There is perhaps no better example of the motion picture as an act of faith than Richard Linklater’s Boyhood. The best-reviewed film of 2014 thus far, it was shot in a little over a month of days spread over a time span of 12 years, with the same actors playing the same roles, aging as their characters aged, changing as their characters changed. What could possibly have gone wrong, other than everything?
Because it is impossible to address “Boyhood” without first explaining how it was made suggests that this close-to-three-hour drama is all about the gimmick. It’s not. Watching the principal boy in the ’hood, Mason (Ellar Coltrane) progress from kindergartner to college, clumsily negotiating the obstacle course of modern American childhood, is an exhilarating, melancholic and spiritually uplifting thing. Linklater, through music, décor and attitudes, creates a kind of time trip that cinema never has undertaken before—a movie cannot be a “period piece” if it is shot during the period it covers, can it? “Boyhood” is as immersive as it is observational, and at the same time inescapably self-reflective. In terms of manipulating the relationship between viewer and screen, there is nothing quite like it.
But while Linklater’s novel approach to character study, a.k.a. the gimmick, should not be overstressed, it can hardly be ignored. Nor should it be. That the viewer knows what he/she knows about the making of the film—the years spent, the actual boyhood intruded upon—adds to one’s emotional investment and elation. The aspirations of an artist may not save a failed work, but when something works this well, the sense of daring behind it can be an intoxicant.
Linklater has always had an appetite for the unorthodox. He rode out of Texas with “Slacker,” his unconventionally plotted—as in unplotted—indie-festival fave of 1991. The shaggy, druggy “Dazed and Confused” (1993) brought him a cult following. The animated navel-gazer “Waking Life” (2001) bestowed on him a degree of intellectual heft, and the “Before” movies of 1995-2013 (“Before Sunrise,” “Before Sunset” and “Before Midnight”) somehow made him synonymous with the realpolitik of romance, and romance itself. Meh. This reviewer prefers “School of Rock” (2003) and “Bernie” (2011), deftly hilarious and pretension-free comedies.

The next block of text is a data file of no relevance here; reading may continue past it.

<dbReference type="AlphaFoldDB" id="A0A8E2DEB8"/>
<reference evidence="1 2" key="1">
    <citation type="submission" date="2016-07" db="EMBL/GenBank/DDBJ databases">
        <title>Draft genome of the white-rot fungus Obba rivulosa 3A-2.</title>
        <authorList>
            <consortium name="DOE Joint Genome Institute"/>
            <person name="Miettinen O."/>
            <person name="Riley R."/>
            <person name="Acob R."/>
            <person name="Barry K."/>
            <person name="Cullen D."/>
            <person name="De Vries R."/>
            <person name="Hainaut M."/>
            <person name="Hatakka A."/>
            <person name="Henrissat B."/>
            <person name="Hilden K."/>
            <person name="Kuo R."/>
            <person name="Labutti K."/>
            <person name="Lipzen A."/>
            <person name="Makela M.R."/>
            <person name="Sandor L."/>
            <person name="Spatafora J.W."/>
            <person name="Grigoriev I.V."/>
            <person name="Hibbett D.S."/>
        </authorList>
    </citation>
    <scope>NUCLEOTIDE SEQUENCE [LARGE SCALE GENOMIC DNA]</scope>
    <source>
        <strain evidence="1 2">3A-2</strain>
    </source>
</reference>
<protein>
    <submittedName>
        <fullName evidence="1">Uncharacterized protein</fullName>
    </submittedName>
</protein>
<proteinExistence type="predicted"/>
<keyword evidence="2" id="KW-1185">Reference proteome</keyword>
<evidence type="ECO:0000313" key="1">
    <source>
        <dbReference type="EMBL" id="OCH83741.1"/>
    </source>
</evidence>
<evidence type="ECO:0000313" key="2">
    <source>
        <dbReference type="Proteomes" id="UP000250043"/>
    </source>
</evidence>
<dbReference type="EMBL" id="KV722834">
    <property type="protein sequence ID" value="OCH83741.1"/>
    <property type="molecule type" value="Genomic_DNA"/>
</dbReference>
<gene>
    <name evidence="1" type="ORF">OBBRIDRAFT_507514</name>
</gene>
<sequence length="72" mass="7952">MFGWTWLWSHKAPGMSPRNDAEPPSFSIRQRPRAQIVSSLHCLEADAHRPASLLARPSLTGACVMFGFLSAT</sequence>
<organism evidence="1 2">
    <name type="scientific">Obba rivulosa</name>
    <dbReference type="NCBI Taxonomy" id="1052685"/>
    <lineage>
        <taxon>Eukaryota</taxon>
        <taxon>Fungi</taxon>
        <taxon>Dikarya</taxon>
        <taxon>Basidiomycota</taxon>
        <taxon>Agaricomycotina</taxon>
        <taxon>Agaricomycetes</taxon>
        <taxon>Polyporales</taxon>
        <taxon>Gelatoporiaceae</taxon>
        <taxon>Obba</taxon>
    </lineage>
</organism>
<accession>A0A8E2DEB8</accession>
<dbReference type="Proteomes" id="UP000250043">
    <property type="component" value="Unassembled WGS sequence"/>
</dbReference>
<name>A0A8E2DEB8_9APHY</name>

But “Boyhood” is in some other league. Alongside a couple of his regulars (Ethan Hawke, Patricia Arquette) he cast young Coltrane, who, to Linklater’s unending good fortune, happened to progress from appealing kid to attractive man. Coltrane does not carry the movie as much as he is carried along by its story, which Linklater reportedly developed from one year of shooting to the next and which touches on aspects of contemporary life (as in 2002-13) that might, in another era, have been the basis for dramas all their own. Divorce. Marriage. Domestic abuse. Drunkeness. Unemployment. And the ever popular coming of age. Mason never “comes of age,” whatever that means. Life is a river, and “Boyhood” is merely a sizable chunk of waterfront.
It is also an immigrant story, in a very particular and peculiar sense, the immigrant being Mason’s mother, Olivia (Patricia Arquette). She is a refugee in a new world, where women have not only been given rights but have also been saddled with most of the responsibilities. Olivia responds like an ambitious arriviste: She rids herself of Mason Sr., father of Mason and Samantha (played by Linklater’s daughter, Lorelei), goes to college, marries her professor, becomes a professor, makes a home, raises her kids and does it without much help from the men in her life, who are either angry or aimless. One of the more poignant moments occurs during a Houston Astros game (Roger Clemens, blast from the past, is pitching) when Mason turns to Dad and asks him if he has a job. That college professor Mom marries? Bill (Marco Perella) becomes increasingly loathsome as he descends into secret drinking and overt violence.
“Boyhood” could not feel as true as it does about life among the 99 percent in the United States without being bittersweet bordering on dour. Religion plays no more part in Mason’s family life than politics. The family may live in Texas, but there is very little about them that conforms to what the rest of the country perceives Texas to be. Not only do these people lack any interest in values and virtues beyond the four walls of their home, they lack the time for devotion to them. Mason’s mother is constantly busy making ends meet or furthering her career; Dad, driving his un-dad-like GTO, is occupied with being a metaphor for the eternal rootlessness of Americans. Mom’s third husband Ted (Steven Prince), an Iraq vet who becomes a corrections officer—great choice, by the way—is symbolic of the anger and frustration evident among a certain constituency of white American males for whom the world has refused to conform to expectations.
So, in a kind of sidelong way, Linklater does comment on current affairs, while keeping Mason at the center of his concerns, with a boy’s point of view informed by both the narcissism of childhood and the myopia of the eye witness. One would not trust Mason to report on the proceedings in “Boyhood,” any more than one would trust a civilian in a war zone to give an evenhanded account of the conflict. But Linklater, reporting from the front, seizes our confidence from the start.